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Article
Work strain, job satisfaction, and intention to quit: The moderating effect of long-term orientation
International Journal of Stress Management
  • Randi L. Sims, Huizenga College of Business, Nova Southeastern University
  • Cynthia P. Ruppel, Nova Southeastern University
  • P. Zeidler
Document Type
Article
Date
1-1-2016
ISSN or ISBN
1072-5245
Disciplines
Peer Reviewed
1
Description

The purpose of this study is to investigate the moderate role of national culture on the relationship between work strain and employee attitudes. National culture describes the context in which work strain is experienced and employee attitudes and intentions are expressed. National culture also influences the perceptions of its members by creating cultural schemata for how experiences are viewed and interpreted. This study considers the attitudes of 347 entry-level employees working in manufacturing and call center companies in China, India, and the Philippines. Our findings indicate the national cultural dimension of long-term orientation moderates the relationships between work strain, job satisfaction, and intention to quit. Isolating national cultural differences related to long-term orientation may aid in the understanding of more subtle cultural variances which may be overlooked when samples from seemingly similar national cultures and geographic regions are grouped for analysis.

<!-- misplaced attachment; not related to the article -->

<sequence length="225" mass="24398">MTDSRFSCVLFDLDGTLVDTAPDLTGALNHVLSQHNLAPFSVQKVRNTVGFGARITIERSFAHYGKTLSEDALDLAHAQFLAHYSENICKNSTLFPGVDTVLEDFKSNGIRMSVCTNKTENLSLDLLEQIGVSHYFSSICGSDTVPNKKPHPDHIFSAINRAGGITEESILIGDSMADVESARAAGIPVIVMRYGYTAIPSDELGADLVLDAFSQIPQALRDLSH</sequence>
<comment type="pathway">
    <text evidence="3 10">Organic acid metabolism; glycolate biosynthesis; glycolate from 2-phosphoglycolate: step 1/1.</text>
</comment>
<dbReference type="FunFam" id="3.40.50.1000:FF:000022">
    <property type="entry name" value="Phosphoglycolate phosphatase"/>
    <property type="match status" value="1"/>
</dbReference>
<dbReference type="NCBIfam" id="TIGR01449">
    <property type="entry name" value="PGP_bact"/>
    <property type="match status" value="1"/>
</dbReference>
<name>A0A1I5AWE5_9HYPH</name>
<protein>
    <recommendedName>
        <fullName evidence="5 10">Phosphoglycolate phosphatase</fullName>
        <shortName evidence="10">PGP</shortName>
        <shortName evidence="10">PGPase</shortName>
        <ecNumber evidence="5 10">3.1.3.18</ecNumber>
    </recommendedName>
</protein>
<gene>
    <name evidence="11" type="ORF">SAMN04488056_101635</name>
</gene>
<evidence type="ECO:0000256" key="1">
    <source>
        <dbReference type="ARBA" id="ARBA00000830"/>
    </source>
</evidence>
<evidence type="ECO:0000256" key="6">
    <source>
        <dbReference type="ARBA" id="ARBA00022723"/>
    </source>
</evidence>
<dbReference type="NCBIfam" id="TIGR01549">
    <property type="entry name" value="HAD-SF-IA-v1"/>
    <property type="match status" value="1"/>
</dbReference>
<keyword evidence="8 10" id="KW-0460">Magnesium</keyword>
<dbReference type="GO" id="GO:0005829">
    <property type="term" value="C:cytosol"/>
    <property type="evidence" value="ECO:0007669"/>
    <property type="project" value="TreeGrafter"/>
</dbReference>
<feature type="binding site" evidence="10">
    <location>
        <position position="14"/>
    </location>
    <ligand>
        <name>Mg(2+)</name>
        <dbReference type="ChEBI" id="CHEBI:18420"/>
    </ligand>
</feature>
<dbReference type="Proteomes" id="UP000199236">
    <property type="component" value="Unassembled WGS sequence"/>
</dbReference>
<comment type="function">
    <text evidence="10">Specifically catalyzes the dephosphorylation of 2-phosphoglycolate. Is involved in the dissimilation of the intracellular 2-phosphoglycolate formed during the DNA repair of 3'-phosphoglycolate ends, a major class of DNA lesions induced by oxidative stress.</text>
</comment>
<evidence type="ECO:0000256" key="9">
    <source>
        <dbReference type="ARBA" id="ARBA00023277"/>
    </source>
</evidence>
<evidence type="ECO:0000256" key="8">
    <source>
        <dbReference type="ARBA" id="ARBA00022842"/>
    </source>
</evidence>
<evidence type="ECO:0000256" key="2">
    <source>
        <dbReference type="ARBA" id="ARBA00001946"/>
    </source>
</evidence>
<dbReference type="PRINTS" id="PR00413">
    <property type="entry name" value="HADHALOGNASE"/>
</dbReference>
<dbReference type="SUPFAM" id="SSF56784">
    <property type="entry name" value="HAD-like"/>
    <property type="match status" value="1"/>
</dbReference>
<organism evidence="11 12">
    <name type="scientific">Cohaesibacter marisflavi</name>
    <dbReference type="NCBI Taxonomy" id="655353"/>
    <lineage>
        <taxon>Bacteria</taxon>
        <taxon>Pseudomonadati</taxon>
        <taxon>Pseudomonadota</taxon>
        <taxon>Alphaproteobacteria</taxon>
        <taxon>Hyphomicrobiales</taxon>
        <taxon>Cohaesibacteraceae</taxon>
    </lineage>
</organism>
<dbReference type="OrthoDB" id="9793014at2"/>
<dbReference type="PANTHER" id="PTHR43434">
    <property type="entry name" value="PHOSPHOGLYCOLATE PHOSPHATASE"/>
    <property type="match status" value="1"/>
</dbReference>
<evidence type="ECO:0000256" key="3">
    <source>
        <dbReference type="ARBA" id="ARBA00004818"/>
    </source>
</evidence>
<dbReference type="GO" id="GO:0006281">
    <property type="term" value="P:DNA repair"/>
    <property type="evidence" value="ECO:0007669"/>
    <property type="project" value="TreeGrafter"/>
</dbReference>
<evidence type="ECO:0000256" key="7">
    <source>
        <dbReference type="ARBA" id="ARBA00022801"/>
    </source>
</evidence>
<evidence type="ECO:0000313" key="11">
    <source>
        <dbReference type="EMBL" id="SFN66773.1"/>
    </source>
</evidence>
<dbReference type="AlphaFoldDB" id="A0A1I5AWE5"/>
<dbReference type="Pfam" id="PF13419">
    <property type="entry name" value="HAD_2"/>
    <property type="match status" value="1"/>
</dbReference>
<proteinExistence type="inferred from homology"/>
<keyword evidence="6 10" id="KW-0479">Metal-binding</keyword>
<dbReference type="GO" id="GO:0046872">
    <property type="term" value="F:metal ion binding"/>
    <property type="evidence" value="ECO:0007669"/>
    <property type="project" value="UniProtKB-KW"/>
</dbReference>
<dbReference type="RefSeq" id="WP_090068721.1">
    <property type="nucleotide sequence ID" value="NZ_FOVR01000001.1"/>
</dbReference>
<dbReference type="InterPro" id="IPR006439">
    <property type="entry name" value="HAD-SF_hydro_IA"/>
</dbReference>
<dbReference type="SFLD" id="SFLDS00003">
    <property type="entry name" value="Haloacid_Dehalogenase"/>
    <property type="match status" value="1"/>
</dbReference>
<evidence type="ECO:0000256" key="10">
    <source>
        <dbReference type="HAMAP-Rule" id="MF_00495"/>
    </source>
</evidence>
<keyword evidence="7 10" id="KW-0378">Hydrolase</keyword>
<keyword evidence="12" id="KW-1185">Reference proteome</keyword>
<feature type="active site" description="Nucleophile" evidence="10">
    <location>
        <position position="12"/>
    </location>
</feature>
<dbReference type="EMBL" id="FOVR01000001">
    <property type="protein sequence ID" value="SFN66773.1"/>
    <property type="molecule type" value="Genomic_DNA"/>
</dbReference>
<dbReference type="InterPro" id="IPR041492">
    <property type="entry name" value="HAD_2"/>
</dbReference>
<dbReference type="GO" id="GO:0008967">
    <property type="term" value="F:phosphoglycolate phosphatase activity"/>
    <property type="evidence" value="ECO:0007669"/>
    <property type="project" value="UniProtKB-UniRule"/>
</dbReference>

DOI
10.1037/a0039755
Citation Information
Randi L. Sims, Cynthia P. Ruppel and P. Zeidler. "Work strain, job satisfaction, and intention to quit: The moderating effect of long-term orientation" International Journal of Stress Management Vol. 23 Iss. 1 (2016) p. 23 - 43
Available at: http://works.bepress.com/randi-sims/3/